Once inside the Translator, the DC is regulated by banks of three-pin IC regulators. A row of seven regulators is mounted on the single large printed circuit board that consumes the Translator's lower section. These are sandwiched between the chassis and a large bar for greater heatsinking. The seven regulators are strictly for the digital power supplies; virtually every digital circuit has its own power-supply regulation stage. The digital board contains two additional regulators.
In each of the two audio modules, six regulators supply the DAC and analog output stages. I was curious about the row of six-transistor/470µF capacitor pairs on the DAC board that appeared to be related to the power supply. It turns out that these are "capacitance (C) multipliers," a simple yet ingenious circuit using emitter followers used on the power-supply rails. Here's how they work: The regulated DC appears at the base of the transistor, which has a 470µF cap between base and ground. This capacitance is effectively multiplied by the transistor gain, resulting in higher effective capacitance on the supply rail. The transistor emitter, through which a constant and fixed current is drawn, then becomes the DC supply rail for the analog output stages. The result is reportedly a supply rail with a lower and more stable output impedance. Each of the six analog supply voltages is conditioned with a C multiplier. With the outboard chassis, 21 regulation stages, and 12 C multipliers, the IDAT's power supply is impressive.
Ed Meitner's ability to avoid compromises in existing designs by inventing completely new and innovative topologies is exemplified by the IDAT's input receiver. This is the circuit that receives the incoming data stream from a CD transport, generates a new clock based on the incoming signal, and formats the data for presentation to the digital filter. The input receiver is a critical sonic component in the digital reproduction chain: it is here that jitter is introduced in the clock signal, resulting in audible degradation (footnote 1).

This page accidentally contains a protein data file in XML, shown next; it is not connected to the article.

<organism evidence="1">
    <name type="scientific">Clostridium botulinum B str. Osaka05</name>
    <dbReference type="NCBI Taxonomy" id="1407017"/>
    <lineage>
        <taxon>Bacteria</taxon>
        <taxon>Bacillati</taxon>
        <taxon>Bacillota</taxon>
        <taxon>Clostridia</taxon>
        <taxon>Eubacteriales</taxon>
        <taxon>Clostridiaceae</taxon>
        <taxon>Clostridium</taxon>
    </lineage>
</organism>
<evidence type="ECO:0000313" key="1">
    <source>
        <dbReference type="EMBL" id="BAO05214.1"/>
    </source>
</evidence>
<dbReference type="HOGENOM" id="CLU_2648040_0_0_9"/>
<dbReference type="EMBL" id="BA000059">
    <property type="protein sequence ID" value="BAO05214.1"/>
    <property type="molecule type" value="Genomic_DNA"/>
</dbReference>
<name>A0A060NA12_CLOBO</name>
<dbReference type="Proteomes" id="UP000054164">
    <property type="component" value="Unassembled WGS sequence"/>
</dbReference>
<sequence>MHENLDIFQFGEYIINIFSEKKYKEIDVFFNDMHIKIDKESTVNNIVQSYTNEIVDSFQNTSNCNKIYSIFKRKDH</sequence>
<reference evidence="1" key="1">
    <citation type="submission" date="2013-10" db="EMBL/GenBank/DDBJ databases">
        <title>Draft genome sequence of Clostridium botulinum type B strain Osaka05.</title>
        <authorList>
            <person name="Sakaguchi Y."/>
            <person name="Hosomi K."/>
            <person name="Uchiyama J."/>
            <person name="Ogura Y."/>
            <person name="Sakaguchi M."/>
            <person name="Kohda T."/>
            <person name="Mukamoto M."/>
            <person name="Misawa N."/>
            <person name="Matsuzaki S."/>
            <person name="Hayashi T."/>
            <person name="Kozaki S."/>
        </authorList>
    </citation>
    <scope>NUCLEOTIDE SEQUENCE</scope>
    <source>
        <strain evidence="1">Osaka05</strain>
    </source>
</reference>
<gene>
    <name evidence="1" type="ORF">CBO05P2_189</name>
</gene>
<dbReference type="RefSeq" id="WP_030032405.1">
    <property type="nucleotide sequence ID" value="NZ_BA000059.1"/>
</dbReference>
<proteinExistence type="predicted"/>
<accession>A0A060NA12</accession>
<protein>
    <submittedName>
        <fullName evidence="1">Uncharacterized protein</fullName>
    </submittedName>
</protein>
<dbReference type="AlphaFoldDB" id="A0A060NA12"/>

Rather than use an off-the-shelf input receiver, Meitner designed a new circuit that operates on a principle completely different from the standard method of recovering the clock with a Phase-Locked Loop (PLL): the receiver looks at a part of the S/PDIF data stream called the "preamble." This portion of the data stream charges a capacitor, which changes the squarewave to a ramped voltage. The peaks are then detected and a new clock is generated from the ramp peaks. This technique reportedly results in relative immunity to jitter in the incoming data streamjitter is not propagated to the recovered clock. This technique of looking only at a small portion of the incoming data stream to recover the clock is in sharp contrast with the usual technique of locking to the signal with a PLL.
The input receiver is a 4" W by ¾" H by 2 3/8" D potted module containing two circuit boards. This large module dominates the digital electronics board that consumes the Translator's base section. Museatex intends to make an IC of the circuit so that it may be incorporated in less expensive products. Most of the digital board's components are surface-mount devices.
In addition to using a unique topology, the input receiver uses C-Lock R (for Receiver), a version of the C-Lock circuit that reportedly results in a virtually jitter-free recovered clock. Indeed, Meitner claims that with a C-Lock R digital input stage, sonic differences between transports are reduced. (When he visited Santa Fe last summer, Ed demonstrated the IDAT using the digital output of a CD Walkman.)
The most sophisticated of the IDAT's many innovations is its proprietary digital filter. Unlike any previously designed, the IDAT's filter sidesteps the limitations inherent in both off-the-shelf filter chips and existing DSP-based custom filters.
Footnote 1: See "The Jitter Game" in the January 1993 Stereophile.